[NC] Most equity index funds are capitalization weighted -- meaning the largest corporations get a greater percentage of the money invested in the fund. Bond index funds are different. They are structured according to the amount borrowed by the corporation. The largest borrowers get a higher percentage of the fund's invested money. The corporations' capacity to service their debt is not considered. Active bond managers aren't bound by the requirements of an index. Rob Arnott of Research Affiliates says the way to win in bond investing is to avoid defaults, which is where an active manager's judgment and credit analysis comes in. However, funds that contain a large number of bonds cushion any one bond default. In a strong economy, defaults should not be a problem and high-yield bonds should be considered.
Dividend-Paying Stock Funds
[NC] As discussed under the Observations tab, bonds do not give much income in this time of low interest rates. Investors have been supplementing their bond income with dividend-paying stocks. It was noted recently that rising interest rates puts downward pressure on high-dividend paying stocks as interest on bonds becomes more competitive for income investors. Stocks also raise the portfolio risk, but can be managed with attention and periodic rebalancing. Funds, rather than stocks, provide diversification, as a bad earnings report from a company can affect its stock price significantly.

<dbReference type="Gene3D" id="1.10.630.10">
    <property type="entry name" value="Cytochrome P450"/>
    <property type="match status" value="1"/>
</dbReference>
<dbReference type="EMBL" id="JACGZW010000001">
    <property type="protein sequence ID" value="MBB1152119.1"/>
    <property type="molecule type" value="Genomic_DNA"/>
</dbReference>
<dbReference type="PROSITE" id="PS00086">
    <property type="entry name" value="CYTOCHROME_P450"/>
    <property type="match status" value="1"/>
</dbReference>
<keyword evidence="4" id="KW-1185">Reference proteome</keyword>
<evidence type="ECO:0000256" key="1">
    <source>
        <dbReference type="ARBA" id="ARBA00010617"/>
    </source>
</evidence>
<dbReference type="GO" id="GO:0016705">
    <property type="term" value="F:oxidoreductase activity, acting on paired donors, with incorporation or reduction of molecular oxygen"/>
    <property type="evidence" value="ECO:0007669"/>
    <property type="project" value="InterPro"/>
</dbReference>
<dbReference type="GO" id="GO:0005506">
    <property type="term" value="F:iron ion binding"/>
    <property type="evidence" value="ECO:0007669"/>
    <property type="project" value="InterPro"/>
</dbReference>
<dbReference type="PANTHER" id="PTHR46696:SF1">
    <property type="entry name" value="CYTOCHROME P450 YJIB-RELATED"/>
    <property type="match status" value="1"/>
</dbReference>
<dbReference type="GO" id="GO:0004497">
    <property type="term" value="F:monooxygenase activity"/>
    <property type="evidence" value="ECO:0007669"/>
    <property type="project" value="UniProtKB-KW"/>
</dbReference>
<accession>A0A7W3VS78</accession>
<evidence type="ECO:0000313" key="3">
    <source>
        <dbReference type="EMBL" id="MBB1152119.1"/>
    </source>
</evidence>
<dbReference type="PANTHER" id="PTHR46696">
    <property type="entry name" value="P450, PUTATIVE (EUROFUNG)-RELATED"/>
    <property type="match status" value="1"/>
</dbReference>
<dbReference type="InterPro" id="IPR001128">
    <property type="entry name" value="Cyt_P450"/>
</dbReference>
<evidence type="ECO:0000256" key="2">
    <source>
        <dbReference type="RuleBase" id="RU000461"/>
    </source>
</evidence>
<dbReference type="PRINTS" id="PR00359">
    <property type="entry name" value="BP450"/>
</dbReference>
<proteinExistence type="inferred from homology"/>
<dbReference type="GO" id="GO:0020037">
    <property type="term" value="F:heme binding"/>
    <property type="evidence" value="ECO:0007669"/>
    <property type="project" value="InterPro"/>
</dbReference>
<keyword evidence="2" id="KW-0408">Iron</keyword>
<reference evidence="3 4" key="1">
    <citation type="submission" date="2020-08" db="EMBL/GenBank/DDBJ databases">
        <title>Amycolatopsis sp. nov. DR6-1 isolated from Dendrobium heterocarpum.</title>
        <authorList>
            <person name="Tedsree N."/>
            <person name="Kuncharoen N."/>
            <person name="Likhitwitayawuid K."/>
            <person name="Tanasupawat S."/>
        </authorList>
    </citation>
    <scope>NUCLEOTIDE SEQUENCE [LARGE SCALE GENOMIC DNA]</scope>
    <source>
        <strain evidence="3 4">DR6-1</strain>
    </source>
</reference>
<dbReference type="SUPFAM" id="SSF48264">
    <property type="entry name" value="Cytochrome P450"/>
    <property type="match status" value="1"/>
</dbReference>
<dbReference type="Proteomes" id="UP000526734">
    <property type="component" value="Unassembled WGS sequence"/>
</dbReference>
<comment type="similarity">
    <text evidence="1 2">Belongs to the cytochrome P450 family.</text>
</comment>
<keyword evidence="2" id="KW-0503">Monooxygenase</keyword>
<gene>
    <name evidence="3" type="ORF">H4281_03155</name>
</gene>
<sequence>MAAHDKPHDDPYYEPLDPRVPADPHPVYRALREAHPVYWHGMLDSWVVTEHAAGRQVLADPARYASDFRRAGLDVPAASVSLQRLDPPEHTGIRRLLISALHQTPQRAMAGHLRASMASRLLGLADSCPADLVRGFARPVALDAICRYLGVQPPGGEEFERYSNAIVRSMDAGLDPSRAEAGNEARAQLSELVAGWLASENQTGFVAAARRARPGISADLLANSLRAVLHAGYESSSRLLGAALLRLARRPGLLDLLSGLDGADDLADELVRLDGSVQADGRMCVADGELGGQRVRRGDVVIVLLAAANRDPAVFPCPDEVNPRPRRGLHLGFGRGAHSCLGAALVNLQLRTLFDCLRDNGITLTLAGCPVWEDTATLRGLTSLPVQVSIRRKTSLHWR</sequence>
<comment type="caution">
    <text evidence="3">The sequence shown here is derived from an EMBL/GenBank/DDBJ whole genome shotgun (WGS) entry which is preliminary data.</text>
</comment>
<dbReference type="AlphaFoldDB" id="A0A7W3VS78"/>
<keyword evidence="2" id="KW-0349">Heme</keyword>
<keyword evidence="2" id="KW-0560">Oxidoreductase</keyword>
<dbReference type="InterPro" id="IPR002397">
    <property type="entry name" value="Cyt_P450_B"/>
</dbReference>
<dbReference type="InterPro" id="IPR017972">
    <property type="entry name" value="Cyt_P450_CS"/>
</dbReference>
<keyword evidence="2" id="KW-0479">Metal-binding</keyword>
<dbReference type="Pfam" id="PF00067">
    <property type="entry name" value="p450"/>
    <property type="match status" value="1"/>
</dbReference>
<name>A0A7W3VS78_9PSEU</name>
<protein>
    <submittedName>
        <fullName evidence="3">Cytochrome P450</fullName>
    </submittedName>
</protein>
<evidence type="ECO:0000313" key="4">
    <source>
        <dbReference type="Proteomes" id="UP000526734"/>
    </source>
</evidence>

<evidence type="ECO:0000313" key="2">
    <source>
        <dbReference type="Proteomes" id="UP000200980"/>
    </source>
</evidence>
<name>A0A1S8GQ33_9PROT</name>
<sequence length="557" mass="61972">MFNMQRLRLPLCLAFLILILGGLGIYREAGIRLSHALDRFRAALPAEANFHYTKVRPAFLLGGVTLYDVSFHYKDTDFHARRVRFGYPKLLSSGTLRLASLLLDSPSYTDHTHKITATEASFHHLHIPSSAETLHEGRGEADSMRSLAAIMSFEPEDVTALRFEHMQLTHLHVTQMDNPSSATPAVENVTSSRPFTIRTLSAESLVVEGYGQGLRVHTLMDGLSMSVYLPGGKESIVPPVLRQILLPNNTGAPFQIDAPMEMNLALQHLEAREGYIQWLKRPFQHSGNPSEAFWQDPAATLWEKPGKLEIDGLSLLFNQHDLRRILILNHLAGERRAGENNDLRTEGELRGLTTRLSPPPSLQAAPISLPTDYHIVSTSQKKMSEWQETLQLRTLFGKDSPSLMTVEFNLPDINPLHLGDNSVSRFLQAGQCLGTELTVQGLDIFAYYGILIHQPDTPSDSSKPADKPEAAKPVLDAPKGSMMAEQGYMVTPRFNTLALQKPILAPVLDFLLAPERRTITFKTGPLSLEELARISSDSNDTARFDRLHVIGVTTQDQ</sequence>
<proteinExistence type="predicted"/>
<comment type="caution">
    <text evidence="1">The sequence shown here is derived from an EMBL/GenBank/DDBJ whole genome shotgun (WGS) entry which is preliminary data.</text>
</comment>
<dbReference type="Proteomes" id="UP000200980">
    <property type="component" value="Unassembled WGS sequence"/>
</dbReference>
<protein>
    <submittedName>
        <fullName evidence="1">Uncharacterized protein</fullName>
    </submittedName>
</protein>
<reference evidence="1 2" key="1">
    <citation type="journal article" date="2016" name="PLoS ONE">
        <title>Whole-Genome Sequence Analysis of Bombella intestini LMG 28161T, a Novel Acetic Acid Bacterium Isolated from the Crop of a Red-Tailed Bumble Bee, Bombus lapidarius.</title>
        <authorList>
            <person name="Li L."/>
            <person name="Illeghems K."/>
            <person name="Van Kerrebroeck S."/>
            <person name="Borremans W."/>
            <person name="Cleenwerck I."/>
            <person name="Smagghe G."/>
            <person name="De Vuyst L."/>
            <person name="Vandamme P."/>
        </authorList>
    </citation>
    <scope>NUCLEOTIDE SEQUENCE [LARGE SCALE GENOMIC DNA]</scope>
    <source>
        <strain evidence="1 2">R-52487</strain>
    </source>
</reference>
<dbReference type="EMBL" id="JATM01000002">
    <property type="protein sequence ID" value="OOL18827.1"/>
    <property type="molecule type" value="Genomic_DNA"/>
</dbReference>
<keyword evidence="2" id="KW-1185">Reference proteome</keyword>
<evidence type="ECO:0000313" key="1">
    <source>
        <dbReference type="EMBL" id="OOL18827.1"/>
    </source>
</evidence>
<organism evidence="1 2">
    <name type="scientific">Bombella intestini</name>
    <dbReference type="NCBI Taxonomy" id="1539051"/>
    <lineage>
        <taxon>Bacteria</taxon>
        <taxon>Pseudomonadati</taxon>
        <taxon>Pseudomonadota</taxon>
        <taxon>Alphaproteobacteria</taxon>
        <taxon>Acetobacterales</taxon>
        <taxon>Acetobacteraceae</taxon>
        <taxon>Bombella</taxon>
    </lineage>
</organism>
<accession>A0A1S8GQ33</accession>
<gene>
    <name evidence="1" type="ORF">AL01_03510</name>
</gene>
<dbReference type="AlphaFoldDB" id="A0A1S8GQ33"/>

[NC] The chart below shows the last six months. This chart shows four dividend ETFs together with a light blue investment-grade corporate bond fund (LQD) and the black S&P 500 SPDRs (SPY) for comparison. Click here for the latest or to add your ETF or stock to the chart. A similar chart for bond funds is below.
[NC] The distribution yield (as of 10/8/2021) and expense ratio (ER) are given in the table.
Bonds provide a balance to an equity
bonds would need to be held to maturity in this rising
interest rate envioronment. Long or intermediate-term bonds should not
be bought as a capital loss is likely as their prices drop as interest
rates rise. Due
to inflation, Treasury Inflation Protection Securities (TIPS) should be
considered, although they are not doing too well recently. Click here to learn the subtities of TIPS. Also check out the one-year Treasury I-Bonds that are currently yielding 9.62% through October 2022.
[NC] Bond fund holdings are weighted giving the highest weight to
the borrowers that have the largest debt. That would seem to encourage
companies to take on more debt, which would not be good when economic
activity starts to drop. Also consider floating-rate funds and senior
bank loan funds that are described below. These are short-term and
thus have little sensitivity to interest rate changes.
[NC] There are three types of risk in the bond
Interest rate risk, bond default risk, and liquidity risk. Interest
rate risk occurs if rates rise causing the price of bonds to decline.
As interest rates fall, bond prices rise, which would result in a
capital gain that would be added to the income stream. The default
risk depends on the quality of the bond as rated: AAA down to